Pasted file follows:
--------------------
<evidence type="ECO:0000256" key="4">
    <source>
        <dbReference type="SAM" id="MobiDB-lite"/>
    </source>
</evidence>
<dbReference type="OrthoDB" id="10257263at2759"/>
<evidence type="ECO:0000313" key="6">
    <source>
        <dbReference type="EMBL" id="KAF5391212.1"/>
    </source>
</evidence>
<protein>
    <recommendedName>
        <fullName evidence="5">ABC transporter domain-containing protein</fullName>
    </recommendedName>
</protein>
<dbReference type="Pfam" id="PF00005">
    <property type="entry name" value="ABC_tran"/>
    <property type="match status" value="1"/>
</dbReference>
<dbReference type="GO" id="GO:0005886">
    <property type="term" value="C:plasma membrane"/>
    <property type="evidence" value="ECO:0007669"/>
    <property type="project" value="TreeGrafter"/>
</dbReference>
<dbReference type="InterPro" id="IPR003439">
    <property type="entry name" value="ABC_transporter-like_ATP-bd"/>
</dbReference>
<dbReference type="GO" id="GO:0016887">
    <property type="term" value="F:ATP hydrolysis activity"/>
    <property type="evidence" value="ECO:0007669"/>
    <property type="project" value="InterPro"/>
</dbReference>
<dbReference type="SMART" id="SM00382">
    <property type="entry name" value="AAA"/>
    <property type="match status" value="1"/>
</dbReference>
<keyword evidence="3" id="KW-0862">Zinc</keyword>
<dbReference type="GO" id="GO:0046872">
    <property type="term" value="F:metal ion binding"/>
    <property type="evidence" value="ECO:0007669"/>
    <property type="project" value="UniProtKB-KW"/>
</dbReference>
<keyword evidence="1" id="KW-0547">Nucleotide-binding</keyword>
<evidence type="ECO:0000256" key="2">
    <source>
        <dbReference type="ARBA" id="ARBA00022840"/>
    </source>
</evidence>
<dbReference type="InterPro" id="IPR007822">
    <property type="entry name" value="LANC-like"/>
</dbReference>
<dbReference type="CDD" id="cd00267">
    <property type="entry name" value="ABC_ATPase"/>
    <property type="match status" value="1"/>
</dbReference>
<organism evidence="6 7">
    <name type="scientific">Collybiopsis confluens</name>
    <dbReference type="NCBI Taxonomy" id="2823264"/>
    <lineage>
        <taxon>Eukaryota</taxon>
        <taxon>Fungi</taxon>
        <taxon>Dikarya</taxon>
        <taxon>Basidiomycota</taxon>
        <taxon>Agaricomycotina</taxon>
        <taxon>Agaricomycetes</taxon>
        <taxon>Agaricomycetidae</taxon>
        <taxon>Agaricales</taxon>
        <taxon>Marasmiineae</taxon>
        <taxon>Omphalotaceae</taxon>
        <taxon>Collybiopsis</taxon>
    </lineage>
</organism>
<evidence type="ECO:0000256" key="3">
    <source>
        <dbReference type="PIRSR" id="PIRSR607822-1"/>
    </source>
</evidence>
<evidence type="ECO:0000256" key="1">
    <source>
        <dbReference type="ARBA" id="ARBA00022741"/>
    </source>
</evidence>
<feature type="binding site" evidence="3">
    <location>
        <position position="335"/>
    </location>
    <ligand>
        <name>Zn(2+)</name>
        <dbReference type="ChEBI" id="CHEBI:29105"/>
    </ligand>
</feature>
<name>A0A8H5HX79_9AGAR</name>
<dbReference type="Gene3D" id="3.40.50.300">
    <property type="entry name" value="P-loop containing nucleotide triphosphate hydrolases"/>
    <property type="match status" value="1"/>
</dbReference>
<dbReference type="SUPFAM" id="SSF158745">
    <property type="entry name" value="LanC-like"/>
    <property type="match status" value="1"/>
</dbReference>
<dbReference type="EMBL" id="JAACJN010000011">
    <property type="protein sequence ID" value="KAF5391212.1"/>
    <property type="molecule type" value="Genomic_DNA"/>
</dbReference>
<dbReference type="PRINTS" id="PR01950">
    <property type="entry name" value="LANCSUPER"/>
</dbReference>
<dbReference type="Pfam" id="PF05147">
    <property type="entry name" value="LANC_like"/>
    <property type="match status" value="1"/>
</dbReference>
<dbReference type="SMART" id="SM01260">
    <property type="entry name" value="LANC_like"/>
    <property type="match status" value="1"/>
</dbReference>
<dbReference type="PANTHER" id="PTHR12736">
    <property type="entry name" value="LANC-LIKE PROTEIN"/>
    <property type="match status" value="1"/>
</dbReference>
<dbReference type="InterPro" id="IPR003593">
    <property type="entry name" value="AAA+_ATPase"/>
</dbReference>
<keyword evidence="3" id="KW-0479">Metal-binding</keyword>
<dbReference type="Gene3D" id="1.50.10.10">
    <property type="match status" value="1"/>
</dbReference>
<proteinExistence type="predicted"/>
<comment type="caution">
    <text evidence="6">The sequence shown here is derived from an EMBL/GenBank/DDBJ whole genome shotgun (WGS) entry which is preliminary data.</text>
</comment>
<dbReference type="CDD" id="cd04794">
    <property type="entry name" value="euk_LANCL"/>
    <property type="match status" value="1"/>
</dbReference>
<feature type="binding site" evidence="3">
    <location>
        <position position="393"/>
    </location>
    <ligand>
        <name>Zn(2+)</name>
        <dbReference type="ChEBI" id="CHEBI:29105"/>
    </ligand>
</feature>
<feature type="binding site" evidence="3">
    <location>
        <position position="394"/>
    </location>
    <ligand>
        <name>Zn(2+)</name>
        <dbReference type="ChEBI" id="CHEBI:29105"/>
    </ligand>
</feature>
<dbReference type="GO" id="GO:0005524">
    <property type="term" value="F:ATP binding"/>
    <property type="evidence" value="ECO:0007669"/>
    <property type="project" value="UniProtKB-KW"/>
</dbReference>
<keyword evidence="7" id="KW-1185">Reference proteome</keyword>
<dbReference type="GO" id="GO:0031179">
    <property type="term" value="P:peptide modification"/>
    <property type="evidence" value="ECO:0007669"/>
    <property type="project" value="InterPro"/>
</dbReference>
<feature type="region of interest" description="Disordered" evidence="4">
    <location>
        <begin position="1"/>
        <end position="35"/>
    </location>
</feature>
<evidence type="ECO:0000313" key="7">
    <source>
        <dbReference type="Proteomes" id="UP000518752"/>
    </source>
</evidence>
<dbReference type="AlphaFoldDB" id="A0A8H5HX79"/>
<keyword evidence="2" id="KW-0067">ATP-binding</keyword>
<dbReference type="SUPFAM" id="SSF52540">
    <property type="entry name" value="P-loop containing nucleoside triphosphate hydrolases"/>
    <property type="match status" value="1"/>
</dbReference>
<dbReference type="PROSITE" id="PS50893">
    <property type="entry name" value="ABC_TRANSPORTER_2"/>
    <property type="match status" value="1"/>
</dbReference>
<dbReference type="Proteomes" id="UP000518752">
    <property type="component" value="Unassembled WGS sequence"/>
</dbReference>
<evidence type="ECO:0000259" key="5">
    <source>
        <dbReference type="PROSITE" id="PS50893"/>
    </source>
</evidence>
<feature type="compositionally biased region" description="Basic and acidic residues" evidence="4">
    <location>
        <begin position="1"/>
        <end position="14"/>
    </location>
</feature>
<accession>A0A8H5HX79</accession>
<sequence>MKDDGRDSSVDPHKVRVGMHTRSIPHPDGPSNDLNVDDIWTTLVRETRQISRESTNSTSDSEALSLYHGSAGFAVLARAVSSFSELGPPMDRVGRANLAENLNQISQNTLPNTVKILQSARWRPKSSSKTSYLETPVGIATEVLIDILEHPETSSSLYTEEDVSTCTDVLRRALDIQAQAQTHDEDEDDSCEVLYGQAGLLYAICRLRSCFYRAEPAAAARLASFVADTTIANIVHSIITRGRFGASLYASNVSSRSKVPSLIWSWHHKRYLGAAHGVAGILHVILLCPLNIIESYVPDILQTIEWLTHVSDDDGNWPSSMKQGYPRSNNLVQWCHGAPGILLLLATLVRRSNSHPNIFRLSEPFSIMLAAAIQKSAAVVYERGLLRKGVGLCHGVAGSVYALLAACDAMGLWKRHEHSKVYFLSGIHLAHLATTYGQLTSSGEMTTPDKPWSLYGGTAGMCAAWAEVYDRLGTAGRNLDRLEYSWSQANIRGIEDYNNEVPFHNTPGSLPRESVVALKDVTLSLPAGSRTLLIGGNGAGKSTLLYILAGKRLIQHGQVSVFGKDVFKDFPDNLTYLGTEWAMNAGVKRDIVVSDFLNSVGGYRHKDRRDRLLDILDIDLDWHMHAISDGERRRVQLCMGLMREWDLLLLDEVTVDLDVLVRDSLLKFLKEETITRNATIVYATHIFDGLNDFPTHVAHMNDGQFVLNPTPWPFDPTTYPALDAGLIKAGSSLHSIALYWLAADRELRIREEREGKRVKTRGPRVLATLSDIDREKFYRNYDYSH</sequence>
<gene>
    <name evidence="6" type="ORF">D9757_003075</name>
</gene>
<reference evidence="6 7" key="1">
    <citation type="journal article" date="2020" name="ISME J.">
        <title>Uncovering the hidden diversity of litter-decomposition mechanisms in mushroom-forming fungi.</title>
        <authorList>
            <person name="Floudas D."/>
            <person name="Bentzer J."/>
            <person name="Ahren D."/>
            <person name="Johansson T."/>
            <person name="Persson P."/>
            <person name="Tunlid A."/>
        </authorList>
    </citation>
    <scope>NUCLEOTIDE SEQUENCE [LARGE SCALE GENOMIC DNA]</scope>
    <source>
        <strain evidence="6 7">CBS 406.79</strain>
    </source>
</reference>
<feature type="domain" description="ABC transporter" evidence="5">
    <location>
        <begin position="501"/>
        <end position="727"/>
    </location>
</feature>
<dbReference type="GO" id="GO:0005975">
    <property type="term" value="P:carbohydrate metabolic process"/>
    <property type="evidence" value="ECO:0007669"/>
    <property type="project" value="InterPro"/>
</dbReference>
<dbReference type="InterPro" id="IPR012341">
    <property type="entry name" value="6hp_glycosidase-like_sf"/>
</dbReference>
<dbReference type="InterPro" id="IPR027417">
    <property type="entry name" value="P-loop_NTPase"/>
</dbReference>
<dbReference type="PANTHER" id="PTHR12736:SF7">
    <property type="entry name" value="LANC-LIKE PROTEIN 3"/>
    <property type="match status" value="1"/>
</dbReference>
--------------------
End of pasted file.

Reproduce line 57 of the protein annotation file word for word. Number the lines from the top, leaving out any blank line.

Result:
<organism evidence="6 7">